Chennai, Oct 30 : Chess prodigy and recent crowned World Youth Chess Under-18 champion, Velammal's R Praggnanandha today dedicated his title to two-year-old Sujith Wilson, who tragically died after being trapped in an unused borewell near Manapparai in Trichy district, for more than 80 hours.
The 14-year-old Grandmaster, who was felicitated by the school management, also observed a two minute silence and lit candles along with other students as a mark of respect to Sujith. The students and school faculty offered their condolences to Sujith's family. He said ''we have been praying for the last four days. But unfortunately the boy died''.
He also said that such incidents should not happen again in the future. About his next target, Praggnanandha said he would be participating in the London Classic Chess tournament early next month.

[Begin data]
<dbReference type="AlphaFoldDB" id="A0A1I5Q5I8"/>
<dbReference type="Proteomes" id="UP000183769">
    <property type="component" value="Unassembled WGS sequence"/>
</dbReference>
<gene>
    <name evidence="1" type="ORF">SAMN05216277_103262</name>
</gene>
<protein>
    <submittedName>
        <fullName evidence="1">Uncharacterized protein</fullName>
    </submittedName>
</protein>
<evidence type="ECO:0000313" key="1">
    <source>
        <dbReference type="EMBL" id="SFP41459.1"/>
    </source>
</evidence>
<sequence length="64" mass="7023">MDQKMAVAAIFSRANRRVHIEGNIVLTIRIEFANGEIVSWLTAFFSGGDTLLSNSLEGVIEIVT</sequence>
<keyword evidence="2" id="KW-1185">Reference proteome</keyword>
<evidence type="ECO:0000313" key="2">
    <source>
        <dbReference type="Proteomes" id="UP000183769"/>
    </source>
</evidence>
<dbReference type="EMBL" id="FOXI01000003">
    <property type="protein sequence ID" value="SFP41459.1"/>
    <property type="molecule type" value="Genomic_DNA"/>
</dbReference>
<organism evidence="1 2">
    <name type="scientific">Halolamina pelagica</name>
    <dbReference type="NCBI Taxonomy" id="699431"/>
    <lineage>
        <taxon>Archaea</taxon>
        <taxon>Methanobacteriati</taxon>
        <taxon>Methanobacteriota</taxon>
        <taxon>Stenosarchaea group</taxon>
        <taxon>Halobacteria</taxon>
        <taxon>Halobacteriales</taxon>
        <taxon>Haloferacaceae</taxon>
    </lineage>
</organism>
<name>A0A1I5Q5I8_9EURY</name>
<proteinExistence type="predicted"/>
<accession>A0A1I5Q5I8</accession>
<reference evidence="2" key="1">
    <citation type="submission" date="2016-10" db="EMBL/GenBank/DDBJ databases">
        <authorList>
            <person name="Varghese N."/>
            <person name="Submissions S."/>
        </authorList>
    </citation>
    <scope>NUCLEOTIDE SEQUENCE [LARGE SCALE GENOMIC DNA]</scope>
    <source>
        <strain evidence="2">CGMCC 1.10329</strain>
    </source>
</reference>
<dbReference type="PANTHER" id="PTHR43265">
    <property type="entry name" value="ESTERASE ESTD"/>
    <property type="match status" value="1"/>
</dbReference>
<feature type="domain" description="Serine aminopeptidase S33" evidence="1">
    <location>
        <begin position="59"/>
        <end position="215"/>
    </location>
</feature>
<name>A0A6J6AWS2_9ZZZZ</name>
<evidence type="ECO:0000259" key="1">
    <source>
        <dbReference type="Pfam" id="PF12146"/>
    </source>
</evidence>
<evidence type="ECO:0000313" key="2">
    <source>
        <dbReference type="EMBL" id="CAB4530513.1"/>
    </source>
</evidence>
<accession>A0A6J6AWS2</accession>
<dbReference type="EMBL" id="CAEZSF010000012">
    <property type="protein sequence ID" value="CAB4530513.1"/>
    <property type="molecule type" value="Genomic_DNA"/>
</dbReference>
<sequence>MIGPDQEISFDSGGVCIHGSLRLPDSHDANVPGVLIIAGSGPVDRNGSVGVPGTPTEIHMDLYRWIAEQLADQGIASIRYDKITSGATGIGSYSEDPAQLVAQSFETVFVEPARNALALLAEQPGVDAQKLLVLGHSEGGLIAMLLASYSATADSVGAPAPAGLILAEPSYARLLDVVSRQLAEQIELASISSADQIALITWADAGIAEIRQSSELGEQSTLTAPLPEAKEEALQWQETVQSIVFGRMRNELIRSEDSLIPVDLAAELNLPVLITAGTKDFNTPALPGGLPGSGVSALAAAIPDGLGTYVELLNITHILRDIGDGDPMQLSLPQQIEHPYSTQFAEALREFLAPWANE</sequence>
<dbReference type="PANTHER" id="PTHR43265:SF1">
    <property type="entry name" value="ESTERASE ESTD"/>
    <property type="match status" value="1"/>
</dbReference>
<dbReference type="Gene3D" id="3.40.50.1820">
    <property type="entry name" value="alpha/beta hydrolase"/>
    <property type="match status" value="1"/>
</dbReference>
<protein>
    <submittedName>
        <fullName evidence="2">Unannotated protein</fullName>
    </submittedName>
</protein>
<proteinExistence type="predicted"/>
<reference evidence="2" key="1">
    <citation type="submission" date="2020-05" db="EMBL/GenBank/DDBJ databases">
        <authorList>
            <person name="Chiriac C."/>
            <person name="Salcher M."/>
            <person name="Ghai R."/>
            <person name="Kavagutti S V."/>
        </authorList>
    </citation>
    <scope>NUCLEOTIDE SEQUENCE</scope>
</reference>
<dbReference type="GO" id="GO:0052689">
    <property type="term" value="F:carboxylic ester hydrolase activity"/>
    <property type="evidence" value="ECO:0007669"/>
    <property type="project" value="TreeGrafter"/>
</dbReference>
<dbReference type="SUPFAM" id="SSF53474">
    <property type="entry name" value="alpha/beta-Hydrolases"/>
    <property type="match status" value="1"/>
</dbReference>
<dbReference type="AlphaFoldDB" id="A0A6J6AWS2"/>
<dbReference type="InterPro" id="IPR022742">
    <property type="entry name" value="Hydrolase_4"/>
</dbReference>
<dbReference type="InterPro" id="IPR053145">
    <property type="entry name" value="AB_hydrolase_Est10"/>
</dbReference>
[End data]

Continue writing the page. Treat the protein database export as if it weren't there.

''It will be a very strong field. I am working with my coach and preparing well for the championship'', he said. Asked as to how he fancy his chances in the London Classic Chess, he said he hoped to do well. He also said the World Youth Chess title has given him a lot of confidence and would like to carry forward that confidence.
After the London Classic, Praggnanandha said he would participate in an Open chess tournament in Spain. At the felicitation function, a giant Human Chess Board with the face masks of Praggnaanandhaa and Sujith Wilson was also on display.
A cake cutting ceremony was organized for the chess wizard.
The interactive session on ‘Praggnanandhaa’s journey to success inspired the students as it shed light on the little master’s epic journey to success. A “Dare to Win Challenge” was also organized wherein the best players played with the World Youth Chess Champion.
Making his debut in the World Youth Chess under-18 section, Praggnanandhaa drew the final round against Valentin Buckels, once nearest contender to bag the gold--his third world title, adding to the Under-8 title in 2013 and the Under-10 in 2015.
“I chose to play in the under-18 category, because I was looked for stiffer competition. Being the second seed and winning the title feels good,” said the soft-spoken champion.(UNI)